Welcome to the world of Database File Initialization. It’s a wonderful concept. Its not something you’ll encounter every day, but when you do, you can see it in action (or perceived inaction) every single time .
Database File Initialization: Let’s set the stage
When you create a new database or add a new file(s) to an existing database, for example, using the following command:
ALTER DATABASE [SomeDB]
NAME = 'StopGap_Primary.ndf'
, FILENAME = 'T:\SQLData\SomeDB\StopGap_Primary.ndf'
, SIZE = 100 GB
, MAXSIZE = 200 GB
, FILEGROWTH= 10 GB
TO FILEGROUP [PRIMARY]
Sql Server goes to the disk drive (T:\SQLData\SomeDB\) and tries to create a MDF/NDF/LDF file of specified size, in this case a 100 GB file. Creating a file, of any size, by itself is not time consuming. It’s mostly metadata operation where it communicates with the disk subsystem that the disk address locations (clusters/extents/sectors/stripes) from here to there are assigned to a particular file. But Sql Server does more than that. It actually goes to each disk location and fills it with zeroes. This process of initializing a new file with zeroes is what takes time. This is an important step and there is a reason for it.
- When you start writing data to this file, the operation is faster. Sql Server does not need to zero-out the file locations before writing new data.
- Not doing it is not a sound practice (described below – behind the scenes)
Behind the scenes:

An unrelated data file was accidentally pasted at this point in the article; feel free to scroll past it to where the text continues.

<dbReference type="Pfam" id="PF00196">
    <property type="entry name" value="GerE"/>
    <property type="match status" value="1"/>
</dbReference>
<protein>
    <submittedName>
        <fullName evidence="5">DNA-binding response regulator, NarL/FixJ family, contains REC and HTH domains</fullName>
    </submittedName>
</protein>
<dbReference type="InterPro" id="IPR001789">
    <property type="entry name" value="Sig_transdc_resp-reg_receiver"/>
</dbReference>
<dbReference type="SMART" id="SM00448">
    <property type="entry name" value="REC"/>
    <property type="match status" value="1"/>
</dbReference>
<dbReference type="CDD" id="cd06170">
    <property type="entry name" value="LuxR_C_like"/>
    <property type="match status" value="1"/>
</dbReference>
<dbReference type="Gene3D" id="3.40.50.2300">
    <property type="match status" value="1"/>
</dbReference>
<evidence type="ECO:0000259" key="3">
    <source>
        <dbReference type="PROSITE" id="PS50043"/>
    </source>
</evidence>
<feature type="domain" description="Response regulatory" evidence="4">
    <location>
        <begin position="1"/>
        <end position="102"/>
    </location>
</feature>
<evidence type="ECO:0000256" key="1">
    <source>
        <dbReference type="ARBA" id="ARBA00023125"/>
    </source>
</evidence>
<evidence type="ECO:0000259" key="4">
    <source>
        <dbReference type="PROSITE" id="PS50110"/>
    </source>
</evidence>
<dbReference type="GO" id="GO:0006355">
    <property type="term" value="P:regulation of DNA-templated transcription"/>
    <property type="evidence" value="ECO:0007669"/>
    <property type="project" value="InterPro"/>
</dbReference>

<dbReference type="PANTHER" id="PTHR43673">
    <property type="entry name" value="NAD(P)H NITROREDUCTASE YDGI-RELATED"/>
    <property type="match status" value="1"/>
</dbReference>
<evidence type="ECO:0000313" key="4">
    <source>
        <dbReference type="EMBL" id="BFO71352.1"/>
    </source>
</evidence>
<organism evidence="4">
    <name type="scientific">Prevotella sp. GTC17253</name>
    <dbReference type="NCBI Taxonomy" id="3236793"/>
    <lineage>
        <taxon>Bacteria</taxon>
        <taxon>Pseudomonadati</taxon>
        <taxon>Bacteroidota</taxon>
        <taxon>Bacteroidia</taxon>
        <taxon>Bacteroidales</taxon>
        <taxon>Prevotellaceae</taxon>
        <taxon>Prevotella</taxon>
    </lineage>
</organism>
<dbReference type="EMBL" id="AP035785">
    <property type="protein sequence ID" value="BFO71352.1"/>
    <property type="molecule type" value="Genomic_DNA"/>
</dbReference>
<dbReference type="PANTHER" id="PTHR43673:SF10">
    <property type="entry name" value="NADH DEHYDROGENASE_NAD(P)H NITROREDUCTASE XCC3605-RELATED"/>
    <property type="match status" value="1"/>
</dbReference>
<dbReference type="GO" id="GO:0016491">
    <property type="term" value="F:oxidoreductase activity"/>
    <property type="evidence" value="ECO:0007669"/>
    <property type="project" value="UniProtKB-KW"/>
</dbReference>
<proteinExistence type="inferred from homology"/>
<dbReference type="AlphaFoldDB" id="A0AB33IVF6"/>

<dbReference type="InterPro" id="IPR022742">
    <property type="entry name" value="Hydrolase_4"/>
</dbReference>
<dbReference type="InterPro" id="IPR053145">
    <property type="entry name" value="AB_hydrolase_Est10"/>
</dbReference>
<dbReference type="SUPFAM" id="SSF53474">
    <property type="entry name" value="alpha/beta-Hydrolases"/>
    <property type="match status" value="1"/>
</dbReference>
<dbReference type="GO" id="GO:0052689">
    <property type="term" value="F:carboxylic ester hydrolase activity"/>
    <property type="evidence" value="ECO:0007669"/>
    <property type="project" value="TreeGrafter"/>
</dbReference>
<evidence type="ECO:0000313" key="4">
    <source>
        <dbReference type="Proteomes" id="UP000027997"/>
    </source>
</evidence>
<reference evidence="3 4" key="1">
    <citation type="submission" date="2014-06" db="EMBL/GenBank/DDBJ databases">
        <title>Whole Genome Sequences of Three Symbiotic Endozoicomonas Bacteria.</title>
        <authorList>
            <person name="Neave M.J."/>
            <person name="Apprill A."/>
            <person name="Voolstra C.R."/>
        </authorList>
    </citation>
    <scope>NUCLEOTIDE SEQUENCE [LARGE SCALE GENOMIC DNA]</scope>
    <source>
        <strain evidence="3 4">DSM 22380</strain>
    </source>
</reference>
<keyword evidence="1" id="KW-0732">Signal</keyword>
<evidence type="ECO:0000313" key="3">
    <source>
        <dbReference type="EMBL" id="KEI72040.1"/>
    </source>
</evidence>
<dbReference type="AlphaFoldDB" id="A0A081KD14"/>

When you delete a file, Operating System does not go to the disk location and delete the contents stored in the disk location. It just does a meta data operation that says, from now on the address locations (previously occupied by this file) are now free and available for reuse. But the content still exists on the disk and if the disk were to fall in the wrong hands, one could still recover data on the disk and retrieve contents of the deleted file.
To keep it simple, I am stopping here, but you can dig deeper and find out more by asking ‘why’ at every step. Ex: Why does Sql need to worry about previously deleted files? etc. But if this is a problems for you, you could take advantage of Instant file Initialization.
Instant file Initialization
Instant File Initialization allows you to quickly allocate file space by skipping the step of zeroing the allocated disk space. This is much faster and when you start writing new data it overwrites any existing content on the disk. To do this, assign SE_MANAGE_VOLUME_NAME permission to the user account under which Sql Server Service runs.
- Please note that Log files cannot be initialized instantaneously.
- When TDE (Transparent Data Encryption) is enabled the data files cannot be initialized instantaneously.
From the MSDN article, the following actions trigger File Initialization.
- Create a database.
- Add files, log or data, to an existing database.
- Increase the size of an existing file (including autogrow operations).
- Restore a database or filegroup.
Hope this help,